Chicago furrier pleads guilty in money laundering case

Andriana Furs boss hides drug proceeds
January 23, 2009 10:27:19 AM PST
The jingle is a staple of Chicago radio and TV commercials. "Andriana furs..." sings the female vocalist. Now, the owner of the Chicago fur chain is singing a different tune.

Sohrab Tebyanian, 62, of Chicago, sang a plea of guilty Friday morning to a federal judge in a money laundering conspiracy case. Far from the Boul Mich glamour depicted in Andriana's fur advertisements, Tebyanian's plea deal offers a look into a sordid tale of crack cocaine and ghostpayrolling...with a small fortune being laundered through the famous furrier.

The case was originally investigated and filed in Iowa, where three people who ran a cocaine trafficking ring for a decade aleady pleaded guilty last year in Davenport. The $3 million operation was run by Mario Murray and his mother Jeanette and a Chicago postal worker/courier Tina Hollins.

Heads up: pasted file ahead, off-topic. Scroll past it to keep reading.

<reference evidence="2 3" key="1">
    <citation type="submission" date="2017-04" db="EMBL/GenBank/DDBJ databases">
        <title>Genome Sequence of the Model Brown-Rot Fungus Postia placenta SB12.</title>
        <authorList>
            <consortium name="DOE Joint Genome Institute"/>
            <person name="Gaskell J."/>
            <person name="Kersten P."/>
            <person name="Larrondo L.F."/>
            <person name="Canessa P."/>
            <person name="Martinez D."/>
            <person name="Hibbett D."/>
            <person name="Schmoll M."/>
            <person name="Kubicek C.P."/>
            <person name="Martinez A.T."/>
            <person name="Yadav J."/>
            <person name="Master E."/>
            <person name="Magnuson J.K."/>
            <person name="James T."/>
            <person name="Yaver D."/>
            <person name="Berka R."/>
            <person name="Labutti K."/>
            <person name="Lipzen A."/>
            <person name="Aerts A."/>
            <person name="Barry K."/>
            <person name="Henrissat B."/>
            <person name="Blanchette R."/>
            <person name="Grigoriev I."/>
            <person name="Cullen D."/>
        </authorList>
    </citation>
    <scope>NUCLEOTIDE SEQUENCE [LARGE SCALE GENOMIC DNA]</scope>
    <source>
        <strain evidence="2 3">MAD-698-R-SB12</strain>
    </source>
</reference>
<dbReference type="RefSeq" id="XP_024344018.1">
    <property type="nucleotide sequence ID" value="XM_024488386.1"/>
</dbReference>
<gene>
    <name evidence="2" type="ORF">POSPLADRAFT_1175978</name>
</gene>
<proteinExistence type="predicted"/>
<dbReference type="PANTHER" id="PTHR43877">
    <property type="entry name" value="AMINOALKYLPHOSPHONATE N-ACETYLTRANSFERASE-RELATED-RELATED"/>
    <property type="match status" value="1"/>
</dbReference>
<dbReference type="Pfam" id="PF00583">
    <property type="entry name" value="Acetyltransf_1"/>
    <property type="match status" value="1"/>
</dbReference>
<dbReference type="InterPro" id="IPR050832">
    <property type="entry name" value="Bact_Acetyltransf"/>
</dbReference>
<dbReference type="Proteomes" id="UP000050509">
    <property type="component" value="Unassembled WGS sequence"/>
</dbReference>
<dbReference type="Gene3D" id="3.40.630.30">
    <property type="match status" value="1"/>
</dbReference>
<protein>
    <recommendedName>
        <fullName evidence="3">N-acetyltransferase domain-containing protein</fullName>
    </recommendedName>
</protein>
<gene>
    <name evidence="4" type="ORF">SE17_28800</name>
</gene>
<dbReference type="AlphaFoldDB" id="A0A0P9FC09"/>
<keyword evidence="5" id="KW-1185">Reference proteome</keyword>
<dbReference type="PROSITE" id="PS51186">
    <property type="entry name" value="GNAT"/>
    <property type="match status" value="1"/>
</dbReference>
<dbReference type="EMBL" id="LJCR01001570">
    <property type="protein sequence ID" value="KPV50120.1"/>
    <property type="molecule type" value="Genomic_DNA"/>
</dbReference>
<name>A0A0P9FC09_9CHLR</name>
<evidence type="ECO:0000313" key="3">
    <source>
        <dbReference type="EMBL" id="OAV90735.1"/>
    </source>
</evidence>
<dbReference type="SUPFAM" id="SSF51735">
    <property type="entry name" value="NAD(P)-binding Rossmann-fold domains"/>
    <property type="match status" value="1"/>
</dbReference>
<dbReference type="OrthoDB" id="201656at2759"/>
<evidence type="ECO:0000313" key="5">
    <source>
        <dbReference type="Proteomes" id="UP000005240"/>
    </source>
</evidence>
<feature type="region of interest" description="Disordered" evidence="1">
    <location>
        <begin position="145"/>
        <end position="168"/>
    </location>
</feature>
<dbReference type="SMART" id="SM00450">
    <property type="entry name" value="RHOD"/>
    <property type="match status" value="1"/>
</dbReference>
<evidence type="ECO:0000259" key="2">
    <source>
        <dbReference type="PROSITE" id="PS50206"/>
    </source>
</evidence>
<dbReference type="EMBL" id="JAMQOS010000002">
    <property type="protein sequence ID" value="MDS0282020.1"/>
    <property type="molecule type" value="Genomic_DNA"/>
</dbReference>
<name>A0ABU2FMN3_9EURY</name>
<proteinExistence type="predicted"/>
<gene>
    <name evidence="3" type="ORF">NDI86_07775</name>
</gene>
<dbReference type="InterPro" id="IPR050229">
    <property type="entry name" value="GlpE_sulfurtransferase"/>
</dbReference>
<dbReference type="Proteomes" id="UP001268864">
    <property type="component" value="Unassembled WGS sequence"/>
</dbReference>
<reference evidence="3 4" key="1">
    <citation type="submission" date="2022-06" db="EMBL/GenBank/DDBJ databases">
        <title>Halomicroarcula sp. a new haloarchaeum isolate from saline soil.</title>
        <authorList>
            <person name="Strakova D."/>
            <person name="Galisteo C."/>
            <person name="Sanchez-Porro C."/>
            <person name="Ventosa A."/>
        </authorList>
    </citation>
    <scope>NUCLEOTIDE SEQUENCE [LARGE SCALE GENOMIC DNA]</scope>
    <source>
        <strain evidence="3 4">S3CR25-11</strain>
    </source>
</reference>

According to court documents: (Click Here to view the plea agreement)

Mario Murray first came to the attention of law enforcement in 1996, when Chicago police officers found crack cocaine and a gun in the home he shared with his parents.

In 2000, an officer from the Illinois State Police stopped Murray on Interstate 80 near Geneseo, Ill. The officer found $35,000 in cash in Murray's back seat. He seized the cash, which Murray said he was planning to buy a car with. Murray did not dispute the seizure, however.

About that time, Murray was working for Andriana Furs. The owner, Tebyanian, told federal authorities that Murray worked there for six months in 2000. However, W-2 forms were filed for Murray by Andriana Furs from 2000 onward. In the plea agreement Tebyanian admits that Murray did little if any work for the furrier and that it was part of a scheme to launder drug money.

Judge Wayne Andersen set sentencing for Tebyanian for 8:30 a.m. on April 16. Assistant US Attorney T. Markus Funk handled the plea agreement in Chicago. Defense attorney Mchael Monico represented Tebanian.